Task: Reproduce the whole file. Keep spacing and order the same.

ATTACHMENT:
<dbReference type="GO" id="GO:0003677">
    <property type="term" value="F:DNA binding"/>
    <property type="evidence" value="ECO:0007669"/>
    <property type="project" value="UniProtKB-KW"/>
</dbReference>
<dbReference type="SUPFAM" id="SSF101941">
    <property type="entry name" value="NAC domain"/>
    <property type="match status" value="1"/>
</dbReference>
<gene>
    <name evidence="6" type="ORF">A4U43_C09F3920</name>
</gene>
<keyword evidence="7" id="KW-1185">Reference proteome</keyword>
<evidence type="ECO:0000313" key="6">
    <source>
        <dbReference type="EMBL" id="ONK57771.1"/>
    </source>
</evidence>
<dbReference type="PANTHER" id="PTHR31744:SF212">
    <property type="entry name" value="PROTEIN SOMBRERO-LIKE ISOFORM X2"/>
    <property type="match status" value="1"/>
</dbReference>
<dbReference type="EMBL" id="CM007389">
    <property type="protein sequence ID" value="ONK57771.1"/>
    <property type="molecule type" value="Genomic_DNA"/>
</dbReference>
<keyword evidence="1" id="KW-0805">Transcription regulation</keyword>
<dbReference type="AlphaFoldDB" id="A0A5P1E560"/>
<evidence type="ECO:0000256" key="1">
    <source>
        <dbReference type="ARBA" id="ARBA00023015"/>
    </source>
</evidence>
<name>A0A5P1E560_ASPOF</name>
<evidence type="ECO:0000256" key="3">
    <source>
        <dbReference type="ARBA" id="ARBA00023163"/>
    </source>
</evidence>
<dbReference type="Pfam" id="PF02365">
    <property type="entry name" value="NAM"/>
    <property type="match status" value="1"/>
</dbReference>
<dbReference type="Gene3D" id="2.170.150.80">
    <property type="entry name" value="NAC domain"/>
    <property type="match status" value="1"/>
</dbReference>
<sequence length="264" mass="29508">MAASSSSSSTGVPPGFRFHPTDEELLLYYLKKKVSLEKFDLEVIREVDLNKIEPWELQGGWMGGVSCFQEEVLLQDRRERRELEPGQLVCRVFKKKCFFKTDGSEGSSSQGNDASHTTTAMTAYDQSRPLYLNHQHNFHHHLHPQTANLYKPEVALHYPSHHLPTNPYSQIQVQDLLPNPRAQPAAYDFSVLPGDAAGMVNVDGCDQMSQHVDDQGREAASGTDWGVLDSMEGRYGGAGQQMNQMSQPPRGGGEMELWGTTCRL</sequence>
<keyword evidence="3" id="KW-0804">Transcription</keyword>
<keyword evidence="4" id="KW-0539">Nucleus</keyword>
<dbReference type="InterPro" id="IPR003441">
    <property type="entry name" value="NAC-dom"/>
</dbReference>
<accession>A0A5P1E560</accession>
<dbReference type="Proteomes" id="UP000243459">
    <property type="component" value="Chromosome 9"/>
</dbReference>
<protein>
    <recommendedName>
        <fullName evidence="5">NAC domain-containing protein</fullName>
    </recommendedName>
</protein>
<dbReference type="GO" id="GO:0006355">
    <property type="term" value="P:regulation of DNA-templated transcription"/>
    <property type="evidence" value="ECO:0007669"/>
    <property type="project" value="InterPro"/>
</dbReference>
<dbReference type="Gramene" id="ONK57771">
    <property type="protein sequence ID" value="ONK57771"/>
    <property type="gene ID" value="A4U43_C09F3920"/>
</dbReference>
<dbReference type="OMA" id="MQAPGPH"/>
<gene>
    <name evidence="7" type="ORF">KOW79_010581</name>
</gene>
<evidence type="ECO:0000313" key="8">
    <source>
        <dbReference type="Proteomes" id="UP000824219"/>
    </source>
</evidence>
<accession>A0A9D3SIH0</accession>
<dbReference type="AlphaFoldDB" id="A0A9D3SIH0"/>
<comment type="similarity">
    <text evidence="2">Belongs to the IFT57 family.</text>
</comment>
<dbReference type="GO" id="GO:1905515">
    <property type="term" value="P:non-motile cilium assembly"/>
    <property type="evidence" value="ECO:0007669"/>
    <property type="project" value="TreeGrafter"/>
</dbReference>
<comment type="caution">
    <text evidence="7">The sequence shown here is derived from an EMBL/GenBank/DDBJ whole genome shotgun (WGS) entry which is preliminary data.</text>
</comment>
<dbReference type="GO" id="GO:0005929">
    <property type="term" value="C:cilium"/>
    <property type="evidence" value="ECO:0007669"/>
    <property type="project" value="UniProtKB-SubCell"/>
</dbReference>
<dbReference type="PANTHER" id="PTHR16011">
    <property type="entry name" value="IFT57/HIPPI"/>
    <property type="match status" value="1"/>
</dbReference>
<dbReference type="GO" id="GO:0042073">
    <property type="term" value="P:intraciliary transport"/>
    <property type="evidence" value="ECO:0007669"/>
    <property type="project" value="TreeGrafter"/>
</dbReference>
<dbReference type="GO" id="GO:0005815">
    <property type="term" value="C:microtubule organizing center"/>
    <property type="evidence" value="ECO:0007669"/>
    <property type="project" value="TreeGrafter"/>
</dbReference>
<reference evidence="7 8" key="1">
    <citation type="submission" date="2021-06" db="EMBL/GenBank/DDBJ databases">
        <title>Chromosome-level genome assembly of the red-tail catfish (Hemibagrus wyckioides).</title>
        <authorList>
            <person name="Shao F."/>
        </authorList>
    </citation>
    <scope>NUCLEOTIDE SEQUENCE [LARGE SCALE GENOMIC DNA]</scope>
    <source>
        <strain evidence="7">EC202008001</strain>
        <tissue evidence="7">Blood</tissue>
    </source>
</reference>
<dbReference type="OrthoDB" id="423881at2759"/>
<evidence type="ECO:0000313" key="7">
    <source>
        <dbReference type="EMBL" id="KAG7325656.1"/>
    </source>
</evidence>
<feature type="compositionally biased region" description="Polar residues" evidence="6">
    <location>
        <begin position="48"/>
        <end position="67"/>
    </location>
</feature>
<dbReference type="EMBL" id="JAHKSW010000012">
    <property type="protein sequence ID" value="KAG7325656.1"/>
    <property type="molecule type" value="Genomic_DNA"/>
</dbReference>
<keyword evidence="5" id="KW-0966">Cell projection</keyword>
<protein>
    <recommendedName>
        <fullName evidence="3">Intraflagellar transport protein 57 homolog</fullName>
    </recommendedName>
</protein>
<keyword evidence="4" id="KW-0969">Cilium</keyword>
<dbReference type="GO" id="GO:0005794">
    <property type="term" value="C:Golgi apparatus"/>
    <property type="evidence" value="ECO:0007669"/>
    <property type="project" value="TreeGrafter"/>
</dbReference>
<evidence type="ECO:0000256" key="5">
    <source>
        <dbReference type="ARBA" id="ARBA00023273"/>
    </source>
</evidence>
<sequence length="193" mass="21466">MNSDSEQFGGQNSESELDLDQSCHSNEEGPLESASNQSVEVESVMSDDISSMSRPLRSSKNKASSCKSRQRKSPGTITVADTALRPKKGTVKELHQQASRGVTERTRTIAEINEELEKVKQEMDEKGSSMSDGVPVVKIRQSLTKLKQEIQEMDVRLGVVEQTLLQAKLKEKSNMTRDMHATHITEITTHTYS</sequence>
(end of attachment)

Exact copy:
<dbReference type="GO" id="GO:0003677">
    <property type="term" value="F:DNA binding"/>
    <property type="evidence" value="ECO:0007669"/>
    <property type="project" value="UniProtKB-KW"/>
</dbReference>
<dbReference type="SUPFAM" id="SSF101941">
    <property type="entry name" value="NAC domain"/>
    <property type="match status" value="1"/>
</dbReference>
<gene>
    <name evidence="6" type="ORF">A4U43_C09F3920</name>
</gene>
<keyword evidence="7" id="KW-1185">Reference proteome</keyword>
<evidence type="ECO:0000313" key="6">
    <source>
        <dbReference type="EMBL" id="ONK57771.1"/>
    </source>
</evidence>
<dbReference type="PANTHER" id="PTHR31744:SF212">
    <property type="entry name" value="PROTEIN SOMBRERO-LIKE ISOFORM X2"/>
    <property type="match status" value="1"/>
</dbReference>
<dbReference type="EMBL" id="CM007389">
    <property type="protein sequence ID" value="ONK57771.1"/>
    <property type="molecule type" value="Genomic_DNA"/>
</dbReference>
<keyword evidence="1" id="KW-0805">Transcription regulation</keyword>
<dbReference type="AlphaFoldDB" id="A0A5P1E560"/>
<evidence type="ECO:0000256" key="1">
    <source>
        <dbReference type="ARBA" id="ARBA00023015"/>
    </source>
</evidence>
<name>A0A5P1E560_ASPOF</name>
<evidence type="ECO:0000256" key="3">
    <source>
        <dbReference type="ARBA" id="ARBA00023163"/>
    </source>
</evidence>
<dbReference type="Pfam" id="PF02365">
    <property type="entry name" value="NAM"/>
    <property type="match status" value="1"/>
</dbReference>
<dbReference type="Gene3D" id="2.170.150.80">
    <property type="entry name" value="NAC domain"/>
    <property type="match status" value="1"/>
</dbReference>
<sequence length="264" mass="29508">MAASSSSSSTGVPPGFRFHPTDEELLLYYLKKKVSLEKFDLEVIREVDLNKIEPWELQGGWMGGVSCFQEEVLLQDRRERRELEPGQLVCRVFKKKCFFKTDGSEGSSSQGNDASHTTTAMTAYDQSRPLYLNHQHNFHHHLHPQTANLYKPEVALHYPSHHLPTNPYSQIQVQDLLPNPRAQPAAYDFSVLPGDAAGMVNVDGCDQMSQHVDDQGREAASGTDWGVLDSMEGRYGGAGQQMNQMSQPPRGGGEMELWGTTCRL</sequence>
<keyword evidence="3" id="KW-0804">Transcription</keyword>
<keyword evidence="4" id="KW-0539">Nucleus</keyword>
<dbReference type="InterPro" id="IPR003441">
    <property type="entry name" value="NAC-dom"/>
</dbReference>
<accession>A0A5P1E560</accession>
<dbReference type="Proteomes" id="UP000243459">
    <property type="component" value="Chromosome 9"/>
</dbReference>
<protein>
    <recommendedName>
        <fullName evidence="5">NAC domain-containing protein</fullName>
    </recommendedName>
</protein>
<dbReference type="GO" id="GO:0006355">
    <property type="term" value="P:regulation of DNA-templated transcription"/>
    <property type="evidence" value="ECO:0007669"/>
    <property type="project" value="InterPro"/>
</dbReference>
<dbReference type="Gramene" id="ONK57771">
    <property type="protein sequence ID" value="ONK57771"/>
    <property type="gene ID" value="A4U43_C09F3920"/>
</dbReference>
<dbReference type="OMA" id="MQAPGPH"/>
<gene>
    <name evidence="7" type="ORF">KOW79_010581</name>
</gene>
<evidence type="ECO:0000313" key="8">
    <source>
        <dbReference type="Proteomes" id="UP000824219"/>
    </source>
</evidence>
<accession>A0A9D3SIH0</accession>
<dbReference type="AlphaFoldDB" id="A0A9D3SIH0"/>
<comment type="similarity">
    <text evidence="2">Belongs to the IFT57 family.</text>
</comment>
<dbReference type="GO" id="GO:1905515">
    <property type="term" value="P:non-motile cilium assembly"/>
    <property type="evidence" value="ECO:0007669"/>
    <property type="project" value="TreeGrafter"/>
</dbReference>
<comment type="caution">
    <text evidence="7">The sequence shown here is derived from an EMBL/GenBank/DDBJ whole genome shotgun (WGS) entry which is preliminary data.</text>
</comment>
<dbReference type="GO" id="GO:0005929">
    <property type="term" value="C:cilium"/>
    <property type="evidence" value="ECO:0007669"/>
    <property type="project" value="UniProtKB-SubCell"/>
</dbReference>
<dbReference type="PANTHER" id="PTHR16011">
    <property type="entry name" value="IFT57/HIPPI"/>
    <property type="match status" value="1"/>
</dbReference>
<dbReference type="GO" id="GO:0042073">
    <property type="term" value="P:intraciliary transport"/>
    <property type="evidence" value="ECO:0007669"/>
    <property type="project" value="TreeGrafter"/>
</dbReference>
<dbReference type="GO" id="GO:0005815">
    <property type="term" value="C:microtubule organizing center"/>
    <property type="evidence" value="ECO:0007669"/>
    <property type="project" value="TreeGrafter"/>
</dbReference>
<reference evidence="7 8" key="1">
    <citation type="submission" date="2021-06" db="EMBL/GenBank/DDBJ databases">
        <title>Chromosome-level genome assembly of the red-tail catfish (Hemibagrus wyckioides).</title>
        <authorList>
            <person name="Shao F."/>
        </authorList>
    </citation>
    <scope>NUCLEOTIDE SEQUENCE [LARGE SCALE GENOMIC DNA]</scope>
    <source>
        <strain evidence="7">EC202008001</strain>
        <tissue evidence="7">Blood</tissue>
    </source>
</reference>
<dbReference type="OrthoDB" id="423881at2759"/>
<evidence type="ECO:0000313" key="7">
    <source>
        <dbReference type="EMBL" id="KAG7325656.1"/>
    </source>
</evidence>
<feature type="compositionally biased region" description="Polar residues" evidence="6">
    <location>
        <begin position="48"/>
        <end position="67"/>
    </location>
</feature>
<dbReference type="EMBL" id="JAHKSW010000012">
    <property type="protein sequence ID" value="KAG7325656.1"/>
    <property type="molecule type" value="Genomic_DNA"/>
</dbReference>
<keyword evidence="5" id="KW-0966">Cell projection</keyword>
<protein>
    <recommendedName>
        <fullName evidence="3">Intraflagellar transport protein 57 homolog</fullName>
    </recommendedName>
</protein>
<keyword evidence="4" id="KW-0969">Cilium</keyword>
<dbReference type="GO" id="GO:0005794">
    <property type="term" value="C:Golgi apparatus"/>
    <property type="evidence" value="ECO:0007669"/>
    <property type="project" value="TreeGrafter"/>
</dbReference>
<evidence type="ECO:0000256" key="5">
    <source>
        <dbReference type="ARBA" id="ARBA00023273"/>
    </source>
</evidence>
<sequence length="193" mass="21466">MNSDSEQFGGQNSESELDLDQSCHSNEEGPLESASNQSVEVESVMSDDISSMSRPLRSSKNKASSCKSRQRKSPGTITVADTALRPKKGTVKELHQQASRGVTERTRTIAEINEELEKVKQEMDEKGSSMSDGVPVVKIRQSLTKLKQEIQEMDVRLGVVEQTLLQAKLKEKSNMTRDMHATHITEITTHTYS</sequence>